Rubey April 2012

During the month of April two of the Prophetic religions celebrate major feasts. Jewish people celebrate the Feast of Passover and Christian people celebrate the Feast of Easter. The one common element of these two feasts are that they are hopeful celebrations. For people who are Jewish they are commemorating the fact that Yahweh saved them from death by the enemy. The Angel of death would pass over the homes of Jewish people who had the appropriate marking on the door post. These people were spared from death by the hand of Yahweh. For Christian people the fact that Jesus rose from the dead was a foreshadowing of their own final resurrection from the dead. They were led to believe in life in the hereafter. There is hope beyond the grave. For Jewish people they are led to believe that Yahweh will watch over them when they are threatened by the enemy.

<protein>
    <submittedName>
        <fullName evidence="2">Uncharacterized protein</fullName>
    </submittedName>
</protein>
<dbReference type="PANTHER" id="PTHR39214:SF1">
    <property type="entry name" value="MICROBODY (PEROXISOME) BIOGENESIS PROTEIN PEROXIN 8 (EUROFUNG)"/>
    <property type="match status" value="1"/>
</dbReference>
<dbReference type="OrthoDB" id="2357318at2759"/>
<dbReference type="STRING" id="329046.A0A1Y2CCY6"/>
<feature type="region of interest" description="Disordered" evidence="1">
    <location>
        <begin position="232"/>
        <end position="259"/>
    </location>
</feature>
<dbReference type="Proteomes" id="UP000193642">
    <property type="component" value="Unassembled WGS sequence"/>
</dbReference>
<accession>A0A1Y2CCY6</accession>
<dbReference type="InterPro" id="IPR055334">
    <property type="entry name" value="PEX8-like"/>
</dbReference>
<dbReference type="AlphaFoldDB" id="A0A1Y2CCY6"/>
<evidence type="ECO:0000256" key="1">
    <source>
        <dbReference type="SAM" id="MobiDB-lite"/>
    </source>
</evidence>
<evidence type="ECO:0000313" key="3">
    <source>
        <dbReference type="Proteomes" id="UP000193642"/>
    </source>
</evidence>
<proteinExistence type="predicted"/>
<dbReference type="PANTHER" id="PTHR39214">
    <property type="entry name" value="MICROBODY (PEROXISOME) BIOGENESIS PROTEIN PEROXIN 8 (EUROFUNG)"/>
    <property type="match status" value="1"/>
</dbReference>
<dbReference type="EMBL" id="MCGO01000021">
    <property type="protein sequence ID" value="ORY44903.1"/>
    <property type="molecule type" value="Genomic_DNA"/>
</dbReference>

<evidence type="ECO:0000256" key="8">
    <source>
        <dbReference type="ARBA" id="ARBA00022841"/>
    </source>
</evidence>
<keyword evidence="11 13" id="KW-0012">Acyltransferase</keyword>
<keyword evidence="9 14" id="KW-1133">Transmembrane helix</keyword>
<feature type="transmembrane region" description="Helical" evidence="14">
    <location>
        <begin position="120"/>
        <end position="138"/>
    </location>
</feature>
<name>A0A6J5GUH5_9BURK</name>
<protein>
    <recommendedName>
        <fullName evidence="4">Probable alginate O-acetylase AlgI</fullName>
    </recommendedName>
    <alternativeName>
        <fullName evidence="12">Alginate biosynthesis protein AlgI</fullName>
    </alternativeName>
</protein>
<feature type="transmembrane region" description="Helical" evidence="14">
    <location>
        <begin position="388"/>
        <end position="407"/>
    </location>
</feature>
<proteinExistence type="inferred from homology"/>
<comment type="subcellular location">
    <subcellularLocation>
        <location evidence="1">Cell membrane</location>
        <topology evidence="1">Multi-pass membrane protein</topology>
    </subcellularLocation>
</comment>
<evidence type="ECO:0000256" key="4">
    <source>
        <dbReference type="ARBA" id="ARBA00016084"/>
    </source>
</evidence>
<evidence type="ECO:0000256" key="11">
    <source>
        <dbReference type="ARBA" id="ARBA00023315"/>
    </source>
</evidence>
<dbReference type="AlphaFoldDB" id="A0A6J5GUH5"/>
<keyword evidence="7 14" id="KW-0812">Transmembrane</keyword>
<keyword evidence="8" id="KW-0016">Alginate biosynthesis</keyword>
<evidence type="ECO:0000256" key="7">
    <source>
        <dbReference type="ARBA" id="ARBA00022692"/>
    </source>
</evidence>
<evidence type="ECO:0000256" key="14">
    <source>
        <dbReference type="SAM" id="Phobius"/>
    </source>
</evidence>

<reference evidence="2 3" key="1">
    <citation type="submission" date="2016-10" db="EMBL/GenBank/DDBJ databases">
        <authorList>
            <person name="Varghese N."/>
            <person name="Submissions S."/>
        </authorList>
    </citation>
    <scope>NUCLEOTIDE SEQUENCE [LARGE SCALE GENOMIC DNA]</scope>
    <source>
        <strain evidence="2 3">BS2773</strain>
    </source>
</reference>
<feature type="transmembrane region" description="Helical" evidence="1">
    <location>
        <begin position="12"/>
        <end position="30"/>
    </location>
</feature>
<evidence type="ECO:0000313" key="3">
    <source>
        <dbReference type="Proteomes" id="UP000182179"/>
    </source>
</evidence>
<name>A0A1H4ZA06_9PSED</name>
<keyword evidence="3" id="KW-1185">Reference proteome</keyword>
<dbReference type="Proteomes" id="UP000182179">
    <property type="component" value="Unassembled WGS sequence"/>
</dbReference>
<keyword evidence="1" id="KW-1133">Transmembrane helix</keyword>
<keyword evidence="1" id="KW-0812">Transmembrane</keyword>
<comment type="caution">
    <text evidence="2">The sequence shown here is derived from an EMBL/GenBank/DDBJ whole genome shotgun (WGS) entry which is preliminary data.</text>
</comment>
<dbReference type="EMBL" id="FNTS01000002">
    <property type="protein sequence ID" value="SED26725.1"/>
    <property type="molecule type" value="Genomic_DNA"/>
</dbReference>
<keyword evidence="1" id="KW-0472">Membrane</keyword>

People who are grieving the death of a loved one from suicide oftentimes feel as if their lives are completely devoid of all hope. Their lives have been destroyed because they have been impacted by the unmentionable –a loved one has deliberately ended their life. There is no hope for any kind of a future and the initial pain that grips survivors is going to be felt with the same intensity until the survivor dies. For the survivor life as it was is over and there is no hope for the future. This feeling is very real and very frightening. Why go on living? That is the question that survivors ask themselves. At the beginning of the grief journey life seems to be bereft of any hope. Survivors have to search for minute situations which can provide a glimmer of hope. Family members and close friends can provide that glimmer of hope when they are there allowing the survivor to ventilate the feelings of hopelessness that become part of the lives of the survivors. These people are there to listen and lend support and offer words of encouragement. Obviously, these people cannot take the pain away but they can be there in the initial aftermath just to listen and comfort. Such people are signs of hope that the survivor is not alone and that there are people who care and understand. No one can fully understand the feelings of a survivor unless that one has gone through a similar experience but people who allow the survivor to ventilate their feelings provides a safe environment in which the survivor can express their feelings of hopelessness. Survivors need to make such expressions because that is what they are feeling at that moment. They don’t need to hear that there are other children to look after or that this survivor can marry again in the future or any other comments that are made to make the survivor feel better. The fact of the matter is that during the initial phase of the grief journey there are no words that have the power to make the survivor feel better. The sign of hope is that there is a coterie of people who will allow the survivor to express their feelings without responding or attempting to make the survivor “feel better”.